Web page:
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Lighting Protocols

There are numerous different lighting control protocols, used in the various industries that use controlled lighting. This page is a glossary of some of the common ones, with links for more information.

The Entertainment Services and Technology Association (ESTA) and ProSight maintain this site of ESTA lighting protocol documents. Other relevant standards bodies include the International Electrotechnical Commission (IEC), the Illuminating Engineering Society (IES), the American National Standards Institute (ANSI), and the International Organization for Standardisation (ISO).

DMX-512 – DMX-512 is a digital communications protocol for communication between lighting control systems and lighting fixtures and accessories. It’s an asynchronous serial protocol, based on the RS-85 standard, intended to provide for interoperability between equipment made by different lighting manufacturers. DMX-512 is organized in universes of control channels. Each universe can have up to 512 control channels, and each channel has an 8-bit resolution, meaning you can have 256 possible values per channel. Designed originally when most fixtures had only one primary feature (brightness or intensity), the protocol has been adapted to use with multi-feature fixtures like moving lights, color-changing lights, and so forth. The USITT FAQ page on DMX is a good introduction. DMX-512 was originally designed and defined as a wired serial protocol, though there are now wireless DMX implementations. For example, see ACN and streaming ACN below.

RDM – Remote Device Management is an enhancement to DMX-512, used for configuration and management of DMX systems. While DMX-512 is a unidirectional protocol, RDM is a bi-directional protocol. The standard, also known as ANSI/ESTA 1.20, was developed by the ESTA Technical Standards Program. It’s designed for interoperability between manufacturers, and to be compatible with DMX-512.

ACN –  Architecture for Control Networks is a new standard for lighting control over high-bandwidth networks. This standard, known as ANSI/ESTA E1.17, works over networks that support IP (Internet Protocol) and UDP (Universal Datagram Protocol, such as Ethernet and 802.11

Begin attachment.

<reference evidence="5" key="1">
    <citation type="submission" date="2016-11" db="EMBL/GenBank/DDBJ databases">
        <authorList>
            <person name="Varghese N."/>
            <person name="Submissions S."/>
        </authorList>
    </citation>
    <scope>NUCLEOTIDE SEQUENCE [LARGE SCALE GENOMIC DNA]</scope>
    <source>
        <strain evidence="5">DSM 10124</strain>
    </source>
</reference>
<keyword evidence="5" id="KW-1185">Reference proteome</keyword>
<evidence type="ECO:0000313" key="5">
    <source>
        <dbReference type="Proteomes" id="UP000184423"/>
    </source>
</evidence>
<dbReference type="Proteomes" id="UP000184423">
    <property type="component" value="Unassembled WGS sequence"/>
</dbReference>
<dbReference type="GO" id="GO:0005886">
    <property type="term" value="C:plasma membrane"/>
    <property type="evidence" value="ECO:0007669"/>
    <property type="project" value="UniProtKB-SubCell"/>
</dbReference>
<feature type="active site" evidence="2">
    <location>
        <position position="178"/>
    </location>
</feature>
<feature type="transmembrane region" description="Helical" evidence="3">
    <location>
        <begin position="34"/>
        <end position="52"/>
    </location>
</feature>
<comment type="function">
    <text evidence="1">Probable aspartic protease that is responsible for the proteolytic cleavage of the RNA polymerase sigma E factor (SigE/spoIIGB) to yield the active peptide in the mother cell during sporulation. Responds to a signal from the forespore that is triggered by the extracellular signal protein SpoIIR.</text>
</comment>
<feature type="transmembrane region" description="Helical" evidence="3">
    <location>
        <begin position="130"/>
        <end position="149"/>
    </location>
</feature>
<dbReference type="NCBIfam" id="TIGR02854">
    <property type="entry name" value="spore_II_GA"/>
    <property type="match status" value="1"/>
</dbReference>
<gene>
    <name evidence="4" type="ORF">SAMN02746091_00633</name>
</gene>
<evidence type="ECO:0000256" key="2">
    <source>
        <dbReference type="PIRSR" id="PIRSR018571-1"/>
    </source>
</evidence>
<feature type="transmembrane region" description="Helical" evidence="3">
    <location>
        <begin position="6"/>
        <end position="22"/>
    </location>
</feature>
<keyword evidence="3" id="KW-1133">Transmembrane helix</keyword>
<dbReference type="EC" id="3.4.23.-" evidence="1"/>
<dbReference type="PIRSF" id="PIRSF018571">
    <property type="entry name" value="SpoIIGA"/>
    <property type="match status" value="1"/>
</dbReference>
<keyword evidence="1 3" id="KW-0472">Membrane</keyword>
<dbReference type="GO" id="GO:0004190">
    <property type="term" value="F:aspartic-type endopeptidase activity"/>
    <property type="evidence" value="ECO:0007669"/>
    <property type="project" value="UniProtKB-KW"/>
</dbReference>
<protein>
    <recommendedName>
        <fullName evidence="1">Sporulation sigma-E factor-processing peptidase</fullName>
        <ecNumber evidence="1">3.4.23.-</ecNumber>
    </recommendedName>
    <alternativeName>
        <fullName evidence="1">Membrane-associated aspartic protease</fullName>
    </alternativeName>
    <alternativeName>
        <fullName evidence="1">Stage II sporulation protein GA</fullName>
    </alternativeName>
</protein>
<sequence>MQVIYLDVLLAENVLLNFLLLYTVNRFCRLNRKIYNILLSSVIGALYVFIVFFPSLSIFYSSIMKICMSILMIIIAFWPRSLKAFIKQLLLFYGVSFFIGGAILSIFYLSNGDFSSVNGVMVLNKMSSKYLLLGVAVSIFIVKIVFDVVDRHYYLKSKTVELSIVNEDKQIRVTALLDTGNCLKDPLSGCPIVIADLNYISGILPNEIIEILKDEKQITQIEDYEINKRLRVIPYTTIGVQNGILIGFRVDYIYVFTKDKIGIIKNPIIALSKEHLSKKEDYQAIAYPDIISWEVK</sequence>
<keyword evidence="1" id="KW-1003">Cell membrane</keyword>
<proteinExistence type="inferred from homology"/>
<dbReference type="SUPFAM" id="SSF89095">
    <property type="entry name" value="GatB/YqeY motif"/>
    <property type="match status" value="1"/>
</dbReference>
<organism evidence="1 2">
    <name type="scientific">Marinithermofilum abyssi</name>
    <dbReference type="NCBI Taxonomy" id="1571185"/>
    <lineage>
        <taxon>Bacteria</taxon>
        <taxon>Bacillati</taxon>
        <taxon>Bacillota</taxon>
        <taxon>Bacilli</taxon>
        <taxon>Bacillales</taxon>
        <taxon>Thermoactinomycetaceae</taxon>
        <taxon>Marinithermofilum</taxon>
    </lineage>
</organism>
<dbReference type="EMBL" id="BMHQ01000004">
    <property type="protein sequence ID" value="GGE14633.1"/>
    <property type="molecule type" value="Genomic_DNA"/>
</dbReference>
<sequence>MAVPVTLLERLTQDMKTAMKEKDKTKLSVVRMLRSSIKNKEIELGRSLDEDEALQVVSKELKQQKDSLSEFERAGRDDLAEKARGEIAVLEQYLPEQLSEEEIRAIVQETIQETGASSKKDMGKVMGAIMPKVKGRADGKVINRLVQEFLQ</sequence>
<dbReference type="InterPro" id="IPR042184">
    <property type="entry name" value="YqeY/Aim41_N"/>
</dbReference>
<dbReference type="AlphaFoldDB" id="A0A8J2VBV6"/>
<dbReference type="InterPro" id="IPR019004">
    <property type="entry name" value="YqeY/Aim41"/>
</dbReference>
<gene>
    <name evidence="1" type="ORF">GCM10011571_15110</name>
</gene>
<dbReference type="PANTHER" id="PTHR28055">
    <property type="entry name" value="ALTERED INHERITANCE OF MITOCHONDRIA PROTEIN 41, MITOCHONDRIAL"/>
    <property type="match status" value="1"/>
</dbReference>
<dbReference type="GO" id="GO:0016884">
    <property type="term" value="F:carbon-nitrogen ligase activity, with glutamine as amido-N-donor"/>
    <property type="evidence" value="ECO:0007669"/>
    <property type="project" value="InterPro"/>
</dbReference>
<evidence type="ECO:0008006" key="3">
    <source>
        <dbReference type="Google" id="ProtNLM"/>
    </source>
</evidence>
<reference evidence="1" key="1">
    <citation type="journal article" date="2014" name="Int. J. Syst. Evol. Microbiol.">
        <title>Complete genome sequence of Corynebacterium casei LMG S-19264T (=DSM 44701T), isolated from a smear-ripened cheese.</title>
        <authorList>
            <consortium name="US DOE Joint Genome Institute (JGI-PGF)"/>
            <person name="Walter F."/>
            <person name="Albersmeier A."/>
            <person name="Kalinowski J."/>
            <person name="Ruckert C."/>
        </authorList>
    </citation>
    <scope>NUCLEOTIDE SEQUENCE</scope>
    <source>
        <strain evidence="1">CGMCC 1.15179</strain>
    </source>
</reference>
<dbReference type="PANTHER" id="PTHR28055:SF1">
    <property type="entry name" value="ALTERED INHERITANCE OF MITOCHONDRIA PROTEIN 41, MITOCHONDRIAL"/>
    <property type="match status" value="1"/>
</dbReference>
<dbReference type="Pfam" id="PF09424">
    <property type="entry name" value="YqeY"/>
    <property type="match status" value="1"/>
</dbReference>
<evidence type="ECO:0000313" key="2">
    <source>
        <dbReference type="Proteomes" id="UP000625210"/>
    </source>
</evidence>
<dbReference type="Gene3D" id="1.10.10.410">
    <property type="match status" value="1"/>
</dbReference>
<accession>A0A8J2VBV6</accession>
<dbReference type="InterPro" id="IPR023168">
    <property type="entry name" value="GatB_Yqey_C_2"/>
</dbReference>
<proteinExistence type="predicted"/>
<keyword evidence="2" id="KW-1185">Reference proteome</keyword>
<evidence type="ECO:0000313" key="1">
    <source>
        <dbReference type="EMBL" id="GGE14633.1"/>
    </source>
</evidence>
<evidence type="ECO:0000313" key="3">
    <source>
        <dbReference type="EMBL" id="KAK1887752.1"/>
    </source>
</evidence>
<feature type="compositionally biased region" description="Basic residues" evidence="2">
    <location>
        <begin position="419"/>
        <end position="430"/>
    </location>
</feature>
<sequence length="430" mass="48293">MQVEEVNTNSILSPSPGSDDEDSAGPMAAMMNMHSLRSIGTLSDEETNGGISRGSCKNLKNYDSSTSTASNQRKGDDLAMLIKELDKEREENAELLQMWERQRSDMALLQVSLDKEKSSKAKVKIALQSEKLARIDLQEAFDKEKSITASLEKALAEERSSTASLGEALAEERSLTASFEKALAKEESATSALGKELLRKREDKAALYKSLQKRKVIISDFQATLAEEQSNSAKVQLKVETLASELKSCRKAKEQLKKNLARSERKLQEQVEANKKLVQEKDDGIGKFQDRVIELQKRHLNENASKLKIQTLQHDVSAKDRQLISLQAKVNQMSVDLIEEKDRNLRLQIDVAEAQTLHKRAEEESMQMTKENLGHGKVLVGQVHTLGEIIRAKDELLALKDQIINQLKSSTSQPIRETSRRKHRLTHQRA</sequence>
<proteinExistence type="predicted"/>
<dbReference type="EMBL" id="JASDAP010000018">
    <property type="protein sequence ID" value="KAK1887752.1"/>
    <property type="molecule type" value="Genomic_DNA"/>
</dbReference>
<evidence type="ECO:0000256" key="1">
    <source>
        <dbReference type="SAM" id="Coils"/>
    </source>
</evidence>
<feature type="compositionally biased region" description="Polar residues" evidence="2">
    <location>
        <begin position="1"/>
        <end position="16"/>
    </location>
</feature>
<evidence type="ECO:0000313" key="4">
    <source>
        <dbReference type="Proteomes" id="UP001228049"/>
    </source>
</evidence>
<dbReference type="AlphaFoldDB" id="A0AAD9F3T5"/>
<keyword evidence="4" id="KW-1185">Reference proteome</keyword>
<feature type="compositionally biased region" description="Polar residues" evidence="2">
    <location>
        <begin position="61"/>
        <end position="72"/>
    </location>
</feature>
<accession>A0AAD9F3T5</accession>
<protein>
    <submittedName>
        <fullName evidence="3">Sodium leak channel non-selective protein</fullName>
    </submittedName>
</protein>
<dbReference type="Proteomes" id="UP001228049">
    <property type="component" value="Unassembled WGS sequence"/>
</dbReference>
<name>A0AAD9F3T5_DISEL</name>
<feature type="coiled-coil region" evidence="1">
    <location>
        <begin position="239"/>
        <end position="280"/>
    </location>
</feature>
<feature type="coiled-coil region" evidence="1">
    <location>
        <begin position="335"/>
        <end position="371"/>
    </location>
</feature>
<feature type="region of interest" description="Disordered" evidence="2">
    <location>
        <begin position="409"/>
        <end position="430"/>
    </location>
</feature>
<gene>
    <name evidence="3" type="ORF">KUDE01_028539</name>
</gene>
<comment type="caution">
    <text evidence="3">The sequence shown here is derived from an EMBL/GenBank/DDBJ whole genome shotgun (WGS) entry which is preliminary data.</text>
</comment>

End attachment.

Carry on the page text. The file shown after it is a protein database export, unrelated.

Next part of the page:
sACN – Streaming ACN, also known as ANSI/ESTA E1.31, is a streaming protocol for transport of DMX512 using ACN. It supports the sgtreaming of DMX-512A packets over TCP/IP networks using a subset of ACN. It also includes a method of synchronization method to help ensure that multiple devices can interoperate when controlled by the same controller on the same network.

ArtNet – Art-Net is also a communications protocol for transport of DMX-512 and RDM using UDP. It is not published by ANSI or ESTA, and is royalty-free. It is not compatible with sACN, however most devices which support sACN also support ArtNet these days, and vice versa.

0-10V – Many architectural fixtures, like dimming LED drivers and fluorescent ballasts,  are designed to be controlled with a 0-10D VC control signal. These are typically designed to have the controller sink the current. There is another 0-10V protocol from the entertainment industry known as ANSI E1.3,  in which the controller sources the signal current. These two are not compatible.

DALI – the Digital Addressable Lighting Interface, also known as IEC 62386 and IEC 60929, is a protocol for network-based control of architectural lighting systems.It was designed by a consortium of companies to replace 0-10V as a standard for building lighting systems. The trademark is managed by DIIA, the Digital Illumination Interface Alliance.